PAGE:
Speedy Ortiz | Joanna Gruesome | Cowtown
Brudenell Social Club, Leeds
14 February, 2014
An alternative to the usual Valentine’s night entertainment, Steve Swift is startled by the excellence of Speedy Ortiz, Joanna Gruesome and Cowtown.
It’s Valentine’s night and I’m dragging my girlfriend to see three bands she’s never heard of, the words “trust me….” wearing a bit thin by the time we pull into the car park at the Brudenell Social Club in Leeds, our home away from home (I was here over 40 times in 2013). I’m quietly confident that the evening before us will be better than stuck in a silent restaurant with 20 other couples running out of things to say between mouthfuls.
We love it here. It’s a brilliantly run venue that’s played a massive role in the burgeoning Leeds music scene. Bands just seem to want to play here, big bands as well. The likes of Midlake, Johnny Marr and Mark Lanegan have all pitched up, knowing they could probably sell more tickets at bigger venues than the 400 or so that add up to a sold out show.
It’s usually busy, whoever plays here – a passing trade of local students usually ensure that. And it’s just £7 for this three wayer, maybe the cheapest Valentine’s night since we stayed in a couple of years ago.
Cowtown are at the centre of the lively local music scene. Nash the guitarist and vocalist is the drummer in Hookworms, who are probably the best band to come out of Leeds since Gang Of Four (I thought carefully before writing that) and Cowtown’s album – Dudes vs Bad Dudes – was one of my favourites of last year. “Dynamic, over stimulated indie rock” just about covers it and their set tonight is typically rambunctious. I saw them support Thee Oh Sees a while back and they have their propulsion, the way in which a guitar figure will emerge and then build and build until it overwhelms the song. Just when you expect the circular rhythms to be broken, up it goes to another level of energy. They do syncopation as well – this is no frenzied thrash and the tunes are deceptively clever, even if they are generally over in a 3 minute rush. It’s a typically heady set.
Unlike Cowtown, I haven’t heard a single note before tonight by Joanna Gruesome. After this set I doubt if I – or anyone else – will have the choice as they seem ready to ascend a few notches in the public’s pop consciousness. I can’t help wondering how the real Joanna (Newsom) will feel about all that, given her reputation for delicate, gossamer-like harping. Gruesome themselves are a formidable five-piece proposition, aggressive and thrashy with singer Alanna McArdle spanning the octaves from guttural roar to delicate indie-pop melody. They are a wonderfully pugnacious outfit, clearly determined to stop the likes of me from finding convenient adjectives with which to pigeon-hole. I shall put the Thesaurus away, see them soon and you’ll understand what I’m on about.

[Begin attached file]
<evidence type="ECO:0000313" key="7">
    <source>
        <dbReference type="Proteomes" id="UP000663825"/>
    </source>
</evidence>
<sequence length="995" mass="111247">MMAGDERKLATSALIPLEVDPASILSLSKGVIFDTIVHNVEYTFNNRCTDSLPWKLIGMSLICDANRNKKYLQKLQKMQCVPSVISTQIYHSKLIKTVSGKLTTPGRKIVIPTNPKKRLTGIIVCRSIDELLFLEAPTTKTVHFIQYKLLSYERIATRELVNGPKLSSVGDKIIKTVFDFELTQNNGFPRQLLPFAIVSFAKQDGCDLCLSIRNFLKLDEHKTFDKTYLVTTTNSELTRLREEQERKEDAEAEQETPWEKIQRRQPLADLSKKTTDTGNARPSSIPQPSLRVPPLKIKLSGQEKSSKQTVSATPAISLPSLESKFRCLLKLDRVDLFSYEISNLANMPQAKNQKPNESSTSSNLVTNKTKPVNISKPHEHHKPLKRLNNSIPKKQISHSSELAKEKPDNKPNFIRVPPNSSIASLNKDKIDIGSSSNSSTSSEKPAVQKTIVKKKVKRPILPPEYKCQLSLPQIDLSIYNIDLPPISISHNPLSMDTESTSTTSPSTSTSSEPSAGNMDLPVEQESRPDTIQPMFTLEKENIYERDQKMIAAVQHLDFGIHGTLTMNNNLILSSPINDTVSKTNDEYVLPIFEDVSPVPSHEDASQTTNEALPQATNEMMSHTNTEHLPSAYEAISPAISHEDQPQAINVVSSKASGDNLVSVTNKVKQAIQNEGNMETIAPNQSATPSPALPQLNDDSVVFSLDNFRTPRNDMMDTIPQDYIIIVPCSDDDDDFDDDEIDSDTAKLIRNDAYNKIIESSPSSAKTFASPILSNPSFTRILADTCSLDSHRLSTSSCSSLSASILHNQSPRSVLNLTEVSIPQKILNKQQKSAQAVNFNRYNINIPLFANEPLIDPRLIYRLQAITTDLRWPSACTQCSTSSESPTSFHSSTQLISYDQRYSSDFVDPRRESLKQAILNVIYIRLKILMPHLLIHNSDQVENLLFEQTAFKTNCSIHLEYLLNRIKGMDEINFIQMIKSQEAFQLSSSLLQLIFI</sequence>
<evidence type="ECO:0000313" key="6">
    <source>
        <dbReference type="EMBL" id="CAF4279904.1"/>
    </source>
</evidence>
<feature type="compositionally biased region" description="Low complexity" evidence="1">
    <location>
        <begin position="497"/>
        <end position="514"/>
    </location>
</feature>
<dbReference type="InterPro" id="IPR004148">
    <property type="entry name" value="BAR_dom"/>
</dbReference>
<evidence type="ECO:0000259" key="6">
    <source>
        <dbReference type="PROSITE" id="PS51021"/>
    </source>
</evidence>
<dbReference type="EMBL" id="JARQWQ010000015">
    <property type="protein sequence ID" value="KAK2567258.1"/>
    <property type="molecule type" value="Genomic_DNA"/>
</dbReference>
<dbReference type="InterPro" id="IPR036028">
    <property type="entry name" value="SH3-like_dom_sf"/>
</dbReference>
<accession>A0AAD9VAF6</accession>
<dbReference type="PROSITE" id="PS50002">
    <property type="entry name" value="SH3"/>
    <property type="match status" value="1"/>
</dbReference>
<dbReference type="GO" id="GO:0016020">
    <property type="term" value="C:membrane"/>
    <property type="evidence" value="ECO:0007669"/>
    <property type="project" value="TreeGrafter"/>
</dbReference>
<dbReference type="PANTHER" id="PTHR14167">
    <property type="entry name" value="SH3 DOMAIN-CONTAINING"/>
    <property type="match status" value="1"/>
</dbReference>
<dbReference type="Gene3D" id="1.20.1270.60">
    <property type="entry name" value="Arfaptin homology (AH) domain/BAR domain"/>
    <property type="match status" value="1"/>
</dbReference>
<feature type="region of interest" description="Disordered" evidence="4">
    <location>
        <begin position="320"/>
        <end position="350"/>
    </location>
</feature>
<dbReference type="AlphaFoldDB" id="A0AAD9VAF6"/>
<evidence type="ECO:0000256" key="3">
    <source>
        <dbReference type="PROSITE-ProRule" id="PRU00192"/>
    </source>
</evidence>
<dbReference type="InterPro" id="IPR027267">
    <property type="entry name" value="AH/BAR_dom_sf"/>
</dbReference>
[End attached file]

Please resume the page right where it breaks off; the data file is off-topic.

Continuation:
Headliners Speedy Ortiz arrive for this first UK tour with an Atlantic swell behind them and I’ve heard good things about their first show in Birmingham the previous night. From Massachusetts, they’ve just released the Real Hair EP, 13 minutes of meticulously assembled music that hints at a live power I’m keen to witness. Songwriter, singer and guitarist Sadie Dupuis is writing some of the keenest lyrics I’ve heard for some time and wearing her influences boldly (Helium, Sleater-Kinney, Pavement).
Tonight, she takes charge without looking like she’s trying, displaying an inner calmness which only seeks to highlight the weight and energy of the band playing behind her. Each song seems to coalesce around an addictively punchy chorus and there is a wall of distorted guitar which regularly gives way to the most intricate, off centre guitar lines that make it difficult to absorb in that moment.
At one point we seem to be the only people in the shoulder to shoulder crowd who aren’t singing along to No Below (from 2013’s Major Arcana). American Horror (from Real Hair) and Basketball (from the Sports EP) disappear in a maelstrom of drums and guitars but the control is still retained. This is a band rehearsed to the hilt and which means business. The potential is frightening.
Predictably, it’s been a great gig and my girlfriend has a new favourite band (Speedy). The Brudenell has delivered again, with not a candle or a bunch of roses in sight.